One of the newest and most popular plays in poker these days is a maneuver called the squeeze play. The "squeeze" was made famous by Dan Harrington in the 2004 World Series of Poker and later in his ground-breaking series of books Harrington on Hold’em. Although it is a move that is beginning to catch on in the poker community, it is still an important tool to add to your poker repertoire.
First let us explore what exactly a squeeze play is. Imagine that you are playing in a no-limit Texas hold’em tournament (the best time to employ a squeeze). You are at the final table with nine other players. Sitting on an average stack, you have a relatively tight image and have been card dead for the past few orbits. While in the big blind a player in middle position raises to three and a half times the size of the big blind. Then, an opponent two seats behind the original raiser makes the call. Action then folds around to you and you look down at 10-4. Or jack-six. Or even seven-deuce for that matter. Any form of garbage you care to envison. Most players in most situations are mucking their hand without too much thought. But using the squeeze play you make a healthy raise. If a normal raise is two and a half to three times the original bet, now is the time to squeeze—you raise five times.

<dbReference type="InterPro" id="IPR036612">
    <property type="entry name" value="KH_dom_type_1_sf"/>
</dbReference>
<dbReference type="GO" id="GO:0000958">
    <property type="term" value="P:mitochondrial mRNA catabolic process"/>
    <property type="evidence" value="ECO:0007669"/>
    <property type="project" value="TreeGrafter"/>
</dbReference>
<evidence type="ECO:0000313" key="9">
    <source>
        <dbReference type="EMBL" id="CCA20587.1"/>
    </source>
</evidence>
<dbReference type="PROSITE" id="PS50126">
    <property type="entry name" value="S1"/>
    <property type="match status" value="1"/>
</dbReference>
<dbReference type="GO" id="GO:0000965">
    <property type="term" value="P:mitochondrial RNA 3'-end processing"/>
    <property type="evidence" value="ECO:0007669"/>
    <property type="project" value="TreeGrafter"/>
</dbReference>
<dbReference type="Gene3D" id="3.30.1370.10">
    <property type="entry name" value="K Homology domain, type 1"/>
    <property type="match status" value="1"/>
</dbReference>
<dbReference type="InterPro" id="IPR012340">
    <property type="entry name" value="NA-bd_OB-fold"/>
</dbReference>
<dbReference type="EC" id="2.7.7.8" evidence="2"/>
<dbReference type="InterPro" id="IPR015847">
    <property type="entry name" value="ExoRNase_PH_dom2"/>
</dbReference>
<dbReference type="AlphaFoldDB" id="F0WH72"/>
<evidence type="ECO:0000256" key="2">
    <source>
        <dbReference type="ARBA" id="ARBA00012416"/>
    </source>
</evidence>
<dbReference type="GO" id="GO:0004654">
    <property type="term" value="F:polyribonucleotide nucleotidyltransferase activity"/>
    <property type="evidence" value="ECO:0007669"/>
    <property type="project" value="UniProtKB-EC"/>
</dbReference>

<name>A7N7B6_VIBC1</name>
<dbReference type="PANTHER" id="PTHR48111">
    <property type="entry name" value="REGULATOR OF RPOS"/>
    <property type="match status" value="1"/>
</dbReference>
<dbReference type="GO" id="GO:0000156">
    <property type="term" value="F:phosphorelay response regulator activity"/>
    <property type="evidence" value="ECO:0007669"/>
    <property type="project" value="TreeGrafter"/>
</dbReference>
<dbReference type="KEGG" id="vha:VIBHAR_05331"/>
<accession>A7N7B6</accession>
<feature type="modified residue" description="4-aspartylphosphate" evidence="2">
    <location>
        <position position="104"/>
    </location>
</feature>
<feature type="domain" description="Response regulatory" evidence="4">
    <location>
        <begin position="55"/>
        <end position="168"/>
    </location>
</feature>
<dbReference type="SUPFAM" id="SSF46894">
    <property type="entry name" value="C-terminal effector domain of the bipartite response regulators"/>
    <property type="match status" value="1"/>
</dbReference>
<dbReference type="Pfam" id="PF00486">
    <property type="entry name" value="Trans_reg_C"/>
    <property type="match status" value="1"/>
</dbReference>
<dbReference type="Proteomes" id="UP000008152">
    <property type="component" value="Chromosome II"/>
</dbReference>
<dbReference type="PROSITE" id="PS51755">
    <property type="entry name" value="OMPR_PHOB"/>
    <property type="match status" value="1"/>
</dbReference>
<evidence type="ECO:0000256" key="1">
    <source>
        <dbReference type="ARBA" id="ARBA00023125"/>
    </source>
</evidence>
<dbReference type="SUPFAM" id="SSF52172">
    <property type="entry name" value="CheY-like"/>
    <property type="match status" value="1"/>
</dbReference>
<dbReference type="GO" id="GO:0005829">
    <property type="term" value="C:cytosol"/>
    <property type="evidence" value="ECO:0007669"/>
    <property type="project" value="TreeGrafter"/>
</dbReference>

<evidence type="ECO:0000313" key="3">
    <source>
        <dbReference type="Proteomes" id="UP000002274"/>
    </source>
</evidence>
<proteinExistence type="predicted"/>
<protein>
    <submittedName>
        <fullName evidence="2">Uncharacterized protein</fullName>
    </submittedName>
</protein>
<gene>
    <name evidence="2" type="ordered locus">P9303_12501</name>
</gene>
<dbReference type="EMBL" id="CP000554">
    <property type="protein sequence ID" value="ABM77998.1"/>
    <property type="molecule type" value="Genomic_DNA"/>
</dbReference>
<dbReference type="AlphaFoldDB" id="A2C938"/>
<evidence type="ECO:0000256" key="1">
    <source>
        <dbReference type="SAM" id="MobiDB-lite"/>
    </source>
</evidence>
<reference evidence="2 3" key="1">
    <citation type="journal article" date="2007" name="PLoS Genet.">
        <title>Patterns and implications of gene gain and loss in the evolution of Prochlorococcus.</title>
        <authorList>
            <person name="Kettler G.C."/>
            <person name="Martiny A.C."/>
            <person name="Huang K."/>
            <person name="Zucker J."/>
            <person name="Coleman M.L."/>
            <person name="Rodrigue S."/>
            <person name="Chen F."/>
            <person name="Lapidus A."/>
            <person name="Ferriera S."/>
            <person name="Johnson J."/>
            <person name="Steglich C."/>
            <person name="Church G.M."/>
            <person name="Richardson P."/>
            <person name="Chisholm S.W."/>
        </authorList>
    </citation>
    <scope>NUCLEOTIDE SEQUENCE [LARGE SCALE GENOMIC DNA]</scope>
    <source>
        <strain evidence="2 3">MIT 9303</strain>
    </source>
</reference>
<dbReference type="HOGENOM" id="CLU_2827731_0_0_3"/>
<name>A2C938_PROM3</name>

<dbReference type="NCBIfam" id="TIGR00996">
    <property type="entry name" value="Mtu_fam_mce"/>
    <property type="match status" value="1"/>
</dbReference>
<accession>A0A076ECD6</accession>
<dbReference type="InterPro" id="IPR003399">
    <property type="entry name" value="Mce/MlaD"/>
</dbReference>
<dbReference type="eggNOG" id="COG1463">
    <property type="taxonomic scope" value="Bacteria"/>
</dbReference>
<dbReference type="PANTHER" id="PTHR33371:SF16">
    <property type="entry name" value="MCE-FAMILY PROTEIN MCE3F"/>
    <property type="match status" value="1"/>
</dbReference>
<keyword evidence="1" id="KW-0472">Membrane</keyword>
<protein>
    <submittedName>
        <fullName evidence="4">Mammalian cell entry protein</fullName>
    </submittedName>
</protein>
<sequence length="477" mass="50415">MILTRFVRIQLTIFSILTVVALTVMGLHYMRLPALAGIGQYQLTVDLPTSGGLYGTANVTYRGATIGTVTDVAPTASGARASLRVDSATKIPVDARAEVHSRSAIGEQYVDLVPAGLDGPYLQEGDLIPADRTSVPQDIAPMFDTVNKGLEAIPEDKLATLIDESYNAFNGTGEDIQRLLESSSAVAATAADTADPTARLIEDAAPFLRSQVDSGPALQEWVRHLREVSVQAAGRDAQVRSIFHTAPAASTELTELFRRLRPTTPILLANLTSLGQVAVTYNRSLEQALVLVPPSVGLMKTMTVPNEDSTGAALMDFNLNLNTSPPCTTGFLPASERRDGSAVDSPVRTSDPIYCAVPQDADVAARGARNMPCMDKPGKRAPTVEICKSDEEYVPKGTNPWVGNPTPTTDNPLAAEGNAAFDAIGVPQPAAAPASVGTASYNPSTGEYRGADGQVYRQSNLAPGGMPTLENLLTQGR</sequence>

Sound crazy? Crazy like a fox. Think about it. A raise from early position from a tight player is a scary thing, and most people would give you credit for a strong hand. Maybe the original raiser had a hand like ace-ten suited and the caller had a pair of fives (or hands close to that range). Can either of them really call a large re-raise? You are essentially “squeezing” the two players that have been caught up in the middle. It’s a risky maneuver, but the pay off can be huge considering the antes, small blind and the dead money in the pot you are picking up a nice sized pot with little contention.
Now there are certain parameters that you must operate under to perform the squeeze play.
The squeeze play is an ingenious formula to pick up some extra chips in very specific situations. As long as it is used sparingly and in the correct situations, it is an excellent tool to squeeze into your poker bag of tricks.
By Tom Bostic
- Poker Expert
comments powered by Disqus
Up to 30% Rakeback + €1000 Bonus
Up to 70% Rakeback + None Bonus
Up to 22.2% VIP Rakeback + $500 Bonus
Up to 30% VIP Rakeback + $600 Bonus
Up to 30% Rakeback + $1000 Bonus
Up to 27% Rakeback + $1000 Bonus